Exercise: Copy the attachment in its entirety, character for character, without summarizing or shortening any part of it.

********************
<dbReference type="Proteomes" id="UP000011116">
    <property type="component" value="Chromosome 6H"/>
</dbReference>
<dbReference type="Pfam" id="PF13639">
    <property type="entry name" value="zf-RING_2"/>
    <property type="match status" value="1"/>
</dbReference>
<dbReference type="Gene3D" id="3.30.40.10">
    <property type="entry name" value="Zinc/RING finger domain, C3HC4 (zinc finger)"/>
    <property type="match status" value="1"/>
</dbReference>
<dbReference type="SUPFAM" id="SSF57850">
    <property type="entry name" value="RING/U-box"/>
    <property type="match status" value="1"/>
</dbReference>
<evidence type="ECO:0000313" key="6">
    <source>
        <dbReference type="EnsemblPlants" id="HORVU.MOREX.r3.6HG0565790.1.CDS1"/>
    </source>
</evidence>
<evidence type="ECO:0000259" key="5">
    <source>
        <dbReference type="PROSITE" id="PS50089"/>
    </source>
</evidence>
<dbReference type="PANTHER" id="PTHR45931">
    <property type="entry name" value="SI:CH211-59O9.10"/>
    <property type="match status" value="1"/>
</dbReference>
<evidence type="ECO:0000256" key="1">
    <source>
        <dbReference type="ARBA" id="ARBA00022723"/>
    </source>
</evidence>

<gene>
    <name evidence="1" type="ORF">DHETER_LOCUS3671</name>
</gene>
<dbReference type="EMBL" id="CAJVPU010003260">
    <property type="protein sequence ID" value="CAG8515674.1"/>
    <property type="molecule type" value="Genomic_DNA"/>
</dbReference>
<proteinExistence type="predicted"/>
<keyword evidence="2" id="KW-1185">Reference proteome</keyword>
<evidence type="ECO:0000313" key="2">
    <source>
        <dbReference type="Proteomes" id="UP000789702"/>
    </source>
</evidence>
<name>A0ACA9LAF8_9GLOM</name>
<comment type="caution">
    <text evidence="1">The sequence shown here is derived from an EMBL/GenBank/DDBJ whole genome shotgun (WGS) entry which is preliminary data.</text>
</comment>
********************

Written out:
<dbReference type="Proteomes" id="UP000011116">
    <property type="component" value="Chromosome 6H"/>
</dbReference>
<dbReference type="Pfam" id="PF13639">
    <property type="entry name" value="zf-RING_2"/>
    <property type="match status" value="1"/>
</dbReference>
<dbReference type="Gene3D" id="3.30.40.10">
    <property type="entry name" value="Zinc/RING finger domain, C3HC4 (zinc finger)"/>
    <property type="match status" value="1"/>
</dbReference>
<dbReference type="SUPFAM" id="SSF57850">
    <property type="entry name" value="RING/U-box"/>
    <property type="match status" value="1"/>
</dbReference>
<evidence type="ECO:0000313" key="6">
    <source>
        <dbReference type="EnsemblPlants" id="HORVU.MOREX.r3.6HG0565790.1.CDS1"/>
    </source>
</evidence>
<evidence type="ECO:0000259" key="5">
    <source>
        <dbReference type="PROSITE" id="PS50089"/>
    </source>
</evidence>
<dbReference type="PANTHER" id="PTHR45931">
    <property type="entry name" value="SI:CH211-59O9.10"/>
    <property type="match status" value="1"/>
</dbReference>
<evidence type="ECO:0000256" key="1">
    <source>
        <dbReference type="ARBA" id="ARBA00022723"/>
    </source>
</evidence>

<gene>
    <name evidence="1" type="ORF">DHETER_LOCUS3671</name>
</gene>
<dbReference type="EMBL" id="CAJVPU010003260">
    <property type="protein sequence ID" value="CAG8515674.1"/>
    <property type="molecule type" value="Genomic_DNA"/>
</dbReference>
<proteinExistence type="predicted"/>
<keyword evidence="2" id="KW-1185">Reference proteome</keyword>
<evidence type="ECO:0000313" key="2">
    <source>
        <dbReference type="Proteomes" id="UP000789702"/>
    </source>
</evidence>
<name>A0ACA9LAF8_9GLOM</name>
<comment type="caution">
    <text evidence="1">The sequence shown here is derived from an EMBL/GenBank/DDBJ whole genome shotgun (WGS) entry which is preliminary data.</text>
</comment>